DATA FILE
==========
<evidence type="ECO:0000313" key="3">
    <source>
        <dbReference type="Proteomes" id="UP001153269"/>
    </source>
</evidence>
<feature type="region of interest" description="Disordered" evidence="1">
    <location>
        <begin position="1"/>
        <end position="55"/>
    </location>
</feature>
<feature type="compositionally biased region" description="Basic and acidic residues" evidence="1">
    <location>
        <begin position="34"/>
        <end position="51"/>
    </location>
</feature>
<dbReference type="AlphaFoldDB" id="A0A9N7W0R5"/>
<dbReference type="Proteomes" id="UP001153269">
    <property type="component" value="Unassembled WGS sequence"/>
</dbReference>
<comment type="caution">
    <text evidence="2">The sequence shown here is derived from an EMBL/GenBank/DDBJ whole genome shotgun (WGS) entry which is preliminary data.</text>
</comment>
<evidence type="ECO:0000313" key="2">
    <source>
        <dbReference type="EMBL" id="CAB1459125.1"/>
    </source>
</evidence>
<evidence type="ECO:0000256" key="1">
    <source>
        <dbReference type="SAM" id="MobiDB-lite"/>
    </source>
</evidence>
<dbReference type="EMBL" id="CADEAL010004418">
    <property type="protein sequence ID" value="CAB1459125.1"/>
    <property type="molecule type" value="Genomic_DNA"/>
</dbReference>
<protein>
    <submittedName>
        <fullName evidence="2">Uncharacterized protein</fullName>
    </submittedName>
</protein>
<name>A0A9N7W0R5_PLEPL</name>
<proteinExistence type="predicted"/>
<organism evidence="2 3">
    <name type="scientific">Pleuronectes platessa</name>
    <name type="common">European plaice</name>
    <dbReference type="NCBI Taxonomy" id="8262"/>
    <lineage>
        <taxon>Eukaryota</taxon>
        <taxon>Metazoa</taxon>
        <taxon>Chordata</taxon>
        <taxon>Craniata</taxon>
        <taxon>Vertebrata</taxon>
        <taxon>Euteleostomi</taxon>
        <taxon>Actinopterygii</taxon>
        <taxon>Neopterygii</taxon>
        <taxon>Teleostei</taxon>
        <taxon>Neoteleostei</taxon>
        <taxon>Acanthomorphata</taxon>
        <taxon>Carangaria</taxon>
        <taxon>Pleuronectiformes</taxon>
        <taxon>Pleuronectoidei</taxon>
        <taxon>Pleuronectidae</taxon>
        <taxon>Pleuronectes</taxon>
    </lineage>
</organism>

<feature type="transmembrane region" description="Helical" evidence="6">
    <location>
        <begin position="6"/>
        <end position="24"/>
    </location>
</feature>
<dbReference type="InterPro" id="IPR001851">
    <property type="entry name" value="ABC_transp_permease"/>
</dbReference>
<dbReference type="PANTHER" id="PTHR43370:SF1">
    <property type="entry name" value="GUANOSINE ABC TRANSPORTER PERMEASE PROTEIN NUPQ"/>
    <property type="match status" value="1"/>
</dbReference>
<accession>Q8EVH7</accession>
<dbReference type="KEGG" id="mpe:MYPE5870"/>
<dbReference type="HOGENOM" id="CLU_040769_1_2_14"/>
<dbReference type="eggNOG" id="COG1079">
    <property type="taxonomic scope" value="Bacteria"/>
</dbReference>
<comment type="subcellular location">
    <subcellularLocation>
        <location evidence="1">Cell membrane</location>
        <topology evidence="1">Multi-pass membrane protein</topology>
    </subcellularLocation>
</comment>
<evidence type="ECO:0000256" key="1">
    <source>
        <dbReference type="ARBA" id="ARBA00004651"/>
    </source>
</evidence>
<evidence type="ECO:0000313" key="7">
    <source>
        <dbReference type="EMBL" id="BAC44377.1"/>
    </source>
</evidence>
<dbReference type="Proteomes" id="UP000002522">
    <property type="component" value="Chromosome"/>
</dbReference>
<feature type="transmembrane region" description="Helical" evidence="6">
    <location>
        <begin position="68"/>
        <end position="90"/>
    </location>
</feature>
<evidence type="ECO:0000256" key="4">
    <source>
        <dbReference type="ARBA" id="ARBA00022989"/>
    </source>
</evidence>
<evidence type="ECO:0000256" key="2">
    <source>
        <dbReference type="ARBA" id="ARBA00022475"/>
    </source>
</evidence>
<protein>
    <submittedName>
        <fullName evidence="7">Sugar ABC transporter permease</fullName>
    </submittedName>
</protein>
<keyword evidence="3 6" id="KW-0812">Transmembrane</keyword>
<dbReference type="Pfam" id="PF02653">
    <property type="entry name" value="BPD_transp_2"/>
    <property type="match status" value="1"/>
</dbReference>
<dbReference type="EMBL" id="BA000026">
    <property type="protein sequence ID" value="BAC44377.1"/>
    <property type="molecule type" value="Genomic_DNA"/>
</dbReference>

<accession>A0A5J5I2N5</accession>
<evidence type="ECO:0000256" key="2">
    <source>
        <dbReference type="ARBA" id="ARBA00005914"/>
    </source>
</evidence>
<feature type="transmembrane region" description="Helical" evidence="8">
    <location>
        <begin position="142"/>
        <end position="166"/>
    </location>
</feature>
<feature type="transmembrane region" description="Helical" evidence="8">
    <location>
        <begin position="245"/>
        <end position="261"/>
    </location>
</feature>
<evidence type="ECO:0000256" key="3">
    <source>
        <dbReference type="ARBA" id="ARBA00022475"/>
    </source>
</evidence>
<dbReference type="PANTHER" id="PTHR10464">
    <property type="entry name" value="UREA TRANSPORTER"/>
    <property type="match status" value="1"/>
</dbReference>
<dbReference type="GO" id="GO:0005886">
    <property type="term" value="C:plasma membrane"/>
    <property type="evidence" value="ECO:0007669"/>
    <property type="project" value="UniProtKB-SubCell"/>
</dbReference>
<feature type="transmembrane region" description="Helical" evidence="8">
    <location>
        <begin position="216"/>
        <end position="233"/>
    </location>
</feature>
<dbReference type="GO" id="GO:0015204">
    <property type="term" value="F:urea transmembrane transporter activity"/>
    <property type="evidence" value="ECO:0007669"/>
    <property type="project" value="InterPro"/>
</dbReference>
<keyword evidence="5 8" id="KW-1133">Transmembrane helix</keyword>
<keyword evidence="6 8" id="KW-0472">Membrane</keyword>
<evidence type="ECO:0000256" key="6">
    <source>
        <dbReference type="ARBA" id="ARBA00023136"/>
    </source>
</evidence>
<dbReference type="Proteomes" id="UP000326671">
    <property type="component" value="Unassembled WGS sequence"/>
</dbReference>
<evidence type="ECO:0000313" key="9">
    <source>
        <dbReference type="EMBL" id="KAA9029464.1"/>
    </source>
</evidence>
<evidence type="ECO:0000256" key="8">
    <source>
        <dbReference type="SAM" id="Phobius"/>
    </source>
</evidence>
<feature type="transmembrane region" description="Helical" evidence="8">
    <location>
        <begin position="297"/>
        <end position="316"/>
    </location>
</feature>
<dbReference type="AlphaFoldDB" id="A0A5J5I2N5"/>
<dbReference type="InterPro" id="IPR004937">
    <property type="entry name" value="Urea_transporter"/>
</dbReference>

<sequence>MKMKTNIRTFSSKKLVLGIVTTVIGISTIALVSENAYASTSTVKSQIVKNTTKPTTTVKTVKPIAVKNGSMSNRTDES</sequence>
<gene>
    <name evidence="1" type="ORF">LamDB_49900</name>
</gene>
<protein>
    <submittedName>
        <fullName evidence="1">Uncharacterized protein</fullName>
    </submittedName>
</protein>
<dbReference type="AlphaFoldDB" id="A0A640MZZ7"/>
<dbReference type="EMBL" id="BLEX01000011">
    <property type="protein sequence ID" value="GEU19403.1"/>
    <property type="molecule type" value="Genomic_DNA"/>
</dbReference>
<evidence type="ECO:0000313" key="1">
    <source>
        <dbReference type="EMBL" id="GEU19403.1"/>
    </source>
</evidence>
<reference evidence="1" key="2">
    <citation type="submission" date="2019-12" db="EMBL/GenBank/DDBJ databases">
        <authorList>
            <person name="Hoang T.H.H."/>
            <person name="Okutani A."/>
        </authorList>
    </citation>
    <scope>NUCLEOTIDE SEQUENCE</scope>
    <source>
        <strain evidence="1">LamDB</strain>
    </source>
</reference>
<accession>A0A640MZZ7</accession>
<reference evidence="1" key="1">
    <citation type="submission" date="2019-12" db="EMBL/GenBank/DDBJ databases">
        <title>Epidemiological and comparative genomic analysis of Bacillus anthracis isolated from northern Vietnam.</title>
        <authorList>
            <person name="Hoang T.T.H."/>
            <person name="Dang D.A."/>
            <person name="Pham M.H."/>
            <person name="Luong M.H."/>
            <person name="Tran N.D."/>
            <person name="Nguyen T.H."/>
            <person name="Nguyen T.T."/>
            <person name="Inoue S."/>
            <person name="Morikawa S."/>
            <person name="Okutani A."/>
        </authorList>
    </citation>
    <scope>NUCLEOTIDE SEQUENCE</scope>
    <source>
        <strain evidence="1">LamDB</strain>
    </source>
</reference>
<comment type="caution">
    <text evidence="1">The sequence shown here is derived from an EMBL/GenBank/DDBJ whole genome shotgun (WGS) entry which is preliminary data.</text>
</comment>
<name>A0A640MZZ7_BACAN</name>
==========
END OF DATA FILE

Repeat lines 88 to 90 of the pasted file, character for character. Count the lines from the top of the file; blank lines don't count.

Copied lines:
<comment type="subcellular location">
    <subcellularLocation>
        <location evidence="1">Cell membrane</location>